LIGO’s optical components quietly reside in a colossal vacuum chamber encompassing 10,000 cubic meters (353,000 cubic feet), with an air pressure of 10-9 torr, or one-trillionth of an atmosphere.
Creating and maintaining this vacuum is absolutely essential to LIGO’s operation. LIGO's vacuum environment prevents sound waves from causing vibrations on the mirrors (sound cannot travel through a vacuum). In addition, operating in a vacuum prevents temperature variations from occurring inside the tubes--variations that would alter the shape LIGO’s optics enough to destroy the quality of the laser beam, which carries the secrets of gravitational wave sources. Any air currents within the tubes would also cause the laser to refract making gravitational-wave detection impossible. All of these pesky noise sources can be eliminated by operating in a vacuum.
It took 1100 hours (40 days) of constant pump-down to evacuate LIGO's vacuum tubes to their ideal operating pressure. In that time, turbo-pump (jet) vacuums removed the bulk of the air in the tubes, while the tubes themselves were heated to 150-170 degrees C for 30 days to drive out residual gases and moisture.
Achieving the vacuum is one feat. Maintaining it at this level requires sophisticated monitors and controls, as well as continuous operation of ion pumps that extract molecules outgassing from the tubes and other structures and components that live inside the vacuum systems. Stray water molecules are also removed by continuously operating liquid nitrogen cryopumps; the water molecules stick to them.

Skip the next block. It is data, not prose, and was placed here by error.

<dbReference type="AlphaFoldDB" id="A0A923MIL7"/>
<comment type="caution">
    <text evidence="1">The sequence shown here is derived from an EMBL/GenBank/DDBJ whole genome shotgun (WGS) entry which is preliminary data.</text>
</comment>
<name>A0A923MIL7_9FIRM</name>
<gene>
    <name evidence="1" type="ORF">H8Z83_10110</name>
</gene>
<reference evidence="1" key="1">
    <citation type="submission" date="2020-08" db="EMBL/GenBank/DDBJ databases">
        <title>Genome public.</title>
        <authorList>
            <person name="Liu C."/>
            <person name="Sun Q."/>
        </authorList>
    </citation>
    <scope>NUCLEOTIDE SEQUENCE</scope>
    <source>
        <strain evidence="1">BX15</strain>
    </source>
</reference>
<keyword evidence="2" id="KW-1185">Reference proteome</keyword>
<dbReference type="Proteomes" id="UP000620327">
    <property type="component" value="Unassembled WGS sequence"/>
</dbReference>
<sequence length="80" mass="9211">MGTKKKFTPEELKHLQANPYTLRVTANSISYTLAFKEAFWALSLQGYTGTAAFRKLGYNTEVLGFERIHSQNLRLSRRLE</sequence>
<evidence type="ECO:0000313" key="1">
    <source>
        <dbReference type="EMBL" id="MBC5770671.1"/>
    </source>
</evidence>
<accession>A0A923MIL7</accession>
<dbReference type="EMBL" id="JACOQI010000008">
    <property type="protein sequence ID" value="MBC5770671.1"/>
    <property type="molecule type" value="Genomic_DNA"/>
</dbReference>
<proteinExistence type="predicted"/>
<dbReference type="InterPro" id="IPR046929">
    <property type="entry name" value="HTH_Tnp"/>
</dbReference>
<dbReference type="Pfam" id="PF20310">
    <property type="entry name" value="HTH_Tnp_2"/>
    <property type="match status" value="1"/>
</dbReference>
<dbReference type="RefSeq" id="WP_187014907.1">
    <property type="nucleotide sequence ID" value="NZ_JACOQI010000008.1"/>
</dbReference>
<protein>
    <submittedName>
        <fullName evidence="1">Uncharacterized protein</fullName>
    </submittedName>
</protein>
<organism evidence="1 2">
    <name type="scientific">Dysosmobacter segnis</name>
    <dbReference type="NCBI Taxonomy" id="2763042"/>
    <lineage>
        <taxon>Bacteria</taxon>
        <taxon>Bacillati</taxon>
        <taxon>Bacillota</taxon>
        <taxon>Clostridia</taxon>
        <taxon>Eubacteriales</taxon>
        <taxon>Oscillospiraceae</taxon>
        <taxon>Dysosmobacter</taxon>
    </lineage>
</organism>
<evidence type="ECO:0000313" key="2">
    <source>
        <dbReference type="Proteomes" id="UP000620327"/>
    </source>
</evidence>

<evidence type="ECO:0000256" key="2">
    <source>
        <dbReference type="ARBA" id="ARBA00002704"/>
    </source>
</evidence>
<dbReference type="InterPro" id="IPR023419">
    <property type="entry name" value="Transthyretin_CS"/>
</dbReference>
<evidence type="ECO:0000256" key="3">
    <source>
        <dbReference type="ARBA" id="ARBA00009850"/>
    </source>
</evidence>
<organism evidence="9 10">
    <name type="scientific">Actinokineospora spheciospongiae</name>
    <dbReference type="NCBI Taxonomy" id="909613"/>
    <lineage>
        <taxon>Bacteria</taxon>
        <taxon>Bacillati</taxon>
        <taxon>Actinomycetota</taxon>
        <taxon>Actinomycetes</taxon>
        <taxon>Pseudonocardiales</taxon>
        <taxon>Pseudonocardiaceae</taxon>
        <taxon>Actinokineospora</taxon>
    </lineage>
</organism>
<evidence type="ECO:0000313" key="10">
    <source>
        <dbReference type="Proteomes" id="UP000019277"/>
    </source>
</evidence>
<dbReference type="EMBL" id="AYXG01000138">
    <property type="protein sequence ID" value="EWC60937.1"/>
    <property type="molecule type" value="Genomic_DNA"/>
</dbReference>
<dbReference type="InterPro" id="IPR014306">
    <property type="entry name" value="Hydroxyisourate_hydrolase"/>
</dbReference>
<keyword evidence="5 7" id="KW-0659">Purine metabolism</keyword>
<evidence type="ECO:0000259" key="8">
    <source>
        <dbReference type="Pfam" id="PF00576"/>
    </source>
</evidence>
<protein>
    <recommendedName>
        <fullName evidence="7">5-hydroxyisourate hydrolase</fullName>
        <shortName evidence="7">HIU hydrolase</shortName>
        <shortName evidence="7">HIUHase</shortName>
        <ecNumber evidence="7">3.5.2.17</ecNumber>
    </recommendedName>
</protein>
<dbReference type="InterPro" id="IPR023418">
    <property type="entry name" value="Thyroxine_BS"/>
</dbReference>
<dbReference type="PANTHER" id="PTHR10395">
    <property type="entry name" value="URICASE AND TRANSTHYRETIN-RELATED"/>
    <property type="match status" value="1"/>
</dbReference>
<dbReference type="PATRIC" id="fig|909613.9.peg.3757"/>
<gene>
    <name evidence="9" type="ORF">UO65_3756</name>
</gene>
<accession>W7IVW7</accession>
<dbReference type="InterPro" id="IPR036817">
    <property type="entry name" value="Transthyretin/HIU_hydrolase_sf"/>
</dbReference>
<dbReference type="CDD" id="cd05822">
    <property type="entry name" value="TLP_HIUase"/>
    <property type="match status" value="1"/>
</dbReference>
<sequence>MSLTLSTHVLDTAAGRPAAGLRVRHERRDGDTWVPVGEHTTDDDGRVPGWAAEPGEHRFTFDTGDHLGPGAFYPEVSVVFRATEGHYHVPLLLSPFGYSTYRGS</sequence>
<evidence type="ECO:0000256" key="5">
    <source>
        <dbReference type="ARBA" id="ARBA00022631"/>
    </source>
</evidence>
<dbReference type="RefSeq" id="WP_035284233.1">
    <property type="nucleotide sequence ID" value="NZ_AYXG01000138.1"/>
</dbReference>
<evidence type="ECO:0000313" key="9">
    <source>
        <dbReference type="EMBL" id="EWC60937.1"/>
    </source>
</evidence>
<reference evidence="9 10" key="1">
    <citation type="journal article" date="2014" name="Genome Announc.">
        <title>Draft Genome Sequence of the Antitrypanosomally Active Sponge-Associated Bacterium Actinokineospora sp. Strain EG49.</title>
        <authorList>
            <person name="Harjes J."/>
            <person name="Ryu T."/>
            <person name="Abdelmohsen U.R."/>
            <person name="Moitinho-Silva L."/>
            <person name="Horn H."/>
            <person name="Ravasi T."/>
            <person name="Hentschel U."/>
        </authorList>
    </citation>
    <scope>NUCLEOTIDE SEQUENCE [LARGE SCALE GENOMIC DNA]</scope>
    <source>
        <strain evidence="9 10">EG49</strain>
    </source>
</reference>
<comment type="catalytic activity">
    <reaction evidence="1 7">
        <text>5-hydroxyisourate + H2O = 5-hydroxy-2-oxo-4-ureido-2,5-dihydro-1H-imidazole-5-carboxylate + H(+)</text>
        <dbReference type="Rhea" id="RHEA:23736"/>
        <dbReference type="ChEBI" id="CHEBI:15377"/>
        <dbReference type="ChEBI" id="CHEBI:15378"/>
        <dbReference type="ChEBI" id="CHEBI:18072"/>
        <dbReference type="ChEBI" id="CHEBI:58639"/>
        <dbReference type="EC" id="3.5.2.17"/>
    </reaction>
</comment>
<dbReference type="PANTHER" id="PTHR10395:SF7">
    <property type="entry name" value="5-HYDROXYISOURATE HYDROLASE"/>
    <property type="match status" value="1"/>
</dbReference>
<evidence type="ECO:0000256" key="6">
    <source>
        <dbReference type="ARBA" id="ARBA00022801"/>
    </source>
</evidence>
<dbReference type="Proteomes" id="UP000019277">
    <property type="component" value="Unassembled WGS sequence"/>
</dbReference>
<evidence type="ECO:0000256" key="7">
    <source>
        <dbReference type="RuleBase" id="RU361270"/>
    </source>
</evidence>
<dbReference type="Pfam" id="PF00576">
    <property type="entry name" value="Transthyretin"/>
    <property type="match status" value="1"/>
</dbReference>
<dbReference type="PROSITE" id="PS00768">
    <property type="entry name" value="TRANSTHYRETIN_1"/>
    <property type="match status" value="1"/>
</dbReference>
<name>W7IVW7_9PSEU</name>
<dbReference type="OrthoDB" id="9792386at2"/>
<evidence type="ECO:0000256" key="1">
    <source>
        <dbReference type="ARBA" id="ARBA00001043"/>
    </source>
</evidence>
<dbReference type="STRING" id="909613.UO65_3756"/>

LIGO’s vacuum tubes were constructed of spiral-welded 304L stainless steel. With its relatively low carbon content, 304L steel is resistant to corrosion, especially at the welded seams. It takes time to make tubes as large as LIGO's, and in the process of their manufacture in the 1990's, rust actually grew on their interiors. This meant that when the tubes were installed at LIGO, their insides needed to be meticulously polished and cleaned to remove the rust and significantly reduce the chances that steel-oxide flakes would end up in the vacuum system and fall through the laser beam or migrate onto mirrors or other optical surfaces, the latter being potentially disastrous to LIGO’s mission.
Beam Tube Installation
LIGO's arms are long enough that the curvature of the Earth itself was a complicating factor when installing the vacuum tubes. It wasn’t enough for LIGO’s civil engineers to smooth a level path and assemble each arm’s tubes in a straight line. To ensure a perfectly level beam path, the Earth’s curvature (more than a vertical meter over the length of each arm) was countered by GPS-assisted earth-moving and high-precision concrete work. Reinforced concrete floors 75 cm thick under the interferometers minimize leak-through of seismic vibrations. These floors are separated from slabs that support labs and offices, and from footings that hold the vertical framing. Each of these levels of engineering was designed to support the path and stability of LIGO’s laser beam as it passes through the interferometer and to keep the entire instrument as noise-free as possible.
The 1.2 m diameter beam tubes were created in 20-meter segments. Each one was made of a continuous ribbon of flat steel a mere 3 mm thick, welded into a cylinder resembling a paper towel tube. While a mathematically perfect cylinder will not collapse, small imperfections in a real tube could cause it to buckle under the enormous weight of the Earth's atmosphere. A crushed vacuum tube would be catastrophic, so LIGO's tubes are supported with stiffener rings that provide significant resistance to buckling. The tubes must withstand these stresses for at least 20 years. So far, they have stood the test of time.